in other words.1 LIVE DEMONSTRATIONS These have their use in the field. but have to be studied serially. ideally.2. they can be subjective. However. there is a need for the athlete or coach to be able to identify technique errors and how to correct them in the context of a deeper technique model. so that simulated and actual performances could be compared (as in Figure 6. frame by frame or field by field (Figure 8.3a) or solid body models (Figure 8.2 SERIAL RECORDINGS These include video tapes and cine films (see Bartlett. they require far deeper information about the technique to be known by the coach if this approach is not to degenerate into simply copying the technique of a more successful performer.2). Many sports biomechanists have found this to be probably the most useful. 1997).2. 1997). Clearly. They require some interpretation.3 PARALLEL REPRESENTATIONS These can be obtained from multiple-exposure single-plate photography (see Bartlett. if most timeconsuming. 8. Furthermore.3b). depending very much on the coach. this would involve a computer simulation model (section 8. they presuppose a deeper technique model. For example. By concentrating only on parts of the body. they allow repeated study and they add the very useful concurrent representation of the movement.2. more commonly. Again. the computer software can show aspects of the technique that would not have been revealed even by an appropriately placed camera. from computer-generated images such as stick figures (Figure 8.e.4a) even if it was filmed using two horizontal cameras. hammer throwers and their coaches can see the throw viewed from above (Figure 8.4b) and hammer coaches can focus on foot placements with respect to centre of mass and hammer head positions. . to show an athlete how to perform or modify a technique.5 and Chapters 6 and 7). they also require interpretation. As with serial representations. i. They do permit repeated study.248 Feedback of results to improve performance 8. this approach still relies on the existence of a technical model of the event.8). javelin coaches can concentrate on the important alignment of hip and shoulder axes (Figure 8. in which the technique can be viewed from any chosen viewing direction. Figure 8. method for feeding back the results of our analyses to athletes and coaches. 8. 1997) or. Particularly useful in technique feedback is the use of computerised three-dimensional image-based motion analysis (see Bartlett. Only one picture is viewed at a time. For example.2 Serial (frame by frame) solid body model display of a javelin throw.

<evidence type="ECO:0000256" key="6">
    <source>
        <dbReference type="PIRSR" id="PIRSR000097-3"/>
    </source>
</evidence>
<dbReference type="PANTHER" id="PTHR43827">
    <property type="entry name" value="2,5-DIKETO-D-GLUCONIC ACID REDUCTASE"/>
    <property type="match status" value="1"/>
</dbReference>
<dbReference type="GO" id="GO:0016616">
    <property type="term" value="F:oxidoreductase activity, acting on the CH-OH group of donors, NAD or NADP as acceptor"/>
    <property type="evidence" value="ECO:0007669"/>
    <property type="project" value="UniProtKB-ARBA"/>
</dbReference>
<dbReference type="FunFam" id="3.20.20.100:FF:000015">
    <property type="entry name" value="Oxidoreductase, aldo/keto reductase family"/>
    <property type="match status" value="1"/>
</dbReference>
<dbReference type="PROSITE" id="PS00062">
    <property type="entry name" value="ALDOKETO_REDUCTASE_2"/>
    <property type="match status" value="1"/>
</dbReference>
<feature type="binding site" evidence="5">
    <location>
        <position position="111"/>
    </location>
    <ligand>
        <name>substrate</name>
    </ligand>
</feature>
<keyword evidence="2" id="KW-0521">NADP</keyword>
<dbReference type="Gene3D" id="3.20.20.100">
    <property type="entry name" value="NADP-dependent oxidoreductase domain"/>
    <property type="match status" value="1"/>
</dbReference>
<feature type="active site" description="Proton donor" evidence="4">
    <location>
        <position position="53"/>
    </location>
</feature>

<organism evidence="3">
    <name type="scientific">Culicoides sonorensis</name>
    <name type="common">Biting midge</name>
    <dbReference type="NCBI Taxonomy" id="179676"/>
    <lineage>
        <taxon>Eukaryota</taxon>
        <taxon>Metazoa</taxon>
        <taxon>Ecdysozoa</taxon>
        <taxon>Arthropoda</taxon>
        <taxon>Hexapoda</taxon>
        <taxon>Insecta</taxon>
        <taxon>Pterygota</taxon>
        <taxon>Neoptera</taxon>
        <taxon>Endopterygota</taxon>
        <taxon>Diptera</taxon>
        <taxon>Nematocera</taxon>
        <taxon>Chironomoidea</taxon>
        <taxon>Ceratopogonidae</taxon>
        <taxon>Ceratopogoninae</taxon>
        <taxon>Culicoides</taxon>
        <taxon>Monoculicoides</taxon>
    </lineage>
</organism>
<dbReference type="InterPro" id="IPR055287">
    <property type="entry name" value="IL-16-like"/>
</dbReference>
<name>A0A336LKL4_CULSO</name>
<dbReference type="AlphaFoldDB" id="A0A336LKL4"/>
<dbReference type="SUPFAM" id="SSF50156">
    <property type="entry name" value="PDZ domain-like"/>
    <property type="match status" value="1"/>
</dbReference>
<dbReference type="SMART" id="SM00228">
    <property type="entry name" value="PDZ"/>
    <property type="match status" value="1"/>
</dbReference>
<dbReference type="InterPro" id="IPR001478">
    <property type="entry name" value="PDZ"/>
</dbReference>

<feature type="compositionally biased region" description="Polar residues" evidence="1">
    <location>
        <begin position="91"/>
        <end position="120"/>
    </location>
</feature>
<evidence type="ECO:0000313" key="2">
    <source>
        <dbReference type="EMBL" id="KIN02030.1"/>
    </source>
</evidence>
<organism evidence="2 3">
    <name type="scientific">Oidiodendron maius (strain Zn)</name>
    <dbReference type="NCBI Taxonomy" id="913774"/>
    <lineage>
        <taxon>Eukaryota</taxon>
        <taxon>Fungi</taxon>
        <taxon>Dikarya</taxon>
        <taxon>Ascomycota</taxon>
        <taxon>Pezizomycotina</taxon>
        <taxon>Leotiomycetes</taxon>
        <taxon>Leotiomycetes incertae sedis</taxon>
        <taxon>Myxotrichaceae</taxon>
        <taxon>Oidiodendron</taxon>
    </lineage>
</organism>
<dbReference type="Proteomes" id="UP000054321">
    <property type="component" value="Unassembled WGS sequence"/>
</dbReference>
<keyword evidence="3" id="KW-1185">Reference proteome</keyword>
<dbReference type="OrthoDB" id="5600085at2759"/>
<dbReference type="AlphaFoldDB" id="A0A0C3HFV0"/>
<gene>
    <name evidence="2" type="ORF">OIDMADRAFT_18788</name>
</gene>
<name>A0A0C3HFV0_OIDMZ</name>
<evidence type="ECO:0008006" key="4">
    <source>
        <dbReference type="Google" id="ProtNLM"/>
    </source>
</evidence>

(b) solid body model of a javelin thrower. Each of the frames from Figure 8.2. These models have little practical use in the process of identifying and eradicating technique faults.3 ‘Parallel displays’ of: (a) a javelin thrower—stick figures.4 TEXTBOOK TECHNIQUE Historically.Technique assessment models and feedback 249 Figure 8. 8. and often contain too much information. particularly where complex movements are involved. Examples can be found in almost all coaching texts in which a sports technique is described in detail. the ‘textbook’ technique served as the model technique against which others were evaluated. Such models are often hard to digest.2 has been displayed together on this computer display. .
5 GRAPHICAL (DIAGRAMMATIC) MODELS These break the movement down into simpler elements.2. The long light grey lines are the javelin and the light grey circles and connected lines are the feet. By doing so. (b) hip (thick black line) and shoulder (thick dashed dark grey line) axes alignments from above for four key events in a javelin throw. 8.250 Feedback of results to improve performance Figure 8. possibly hiding information until it is needed while still . they reduce complexity. with the thrower and hammer shown only for selected frames for clarity.4 Selected displays of: (a) a hammer throw from above. the hammer head trajectory is also shown.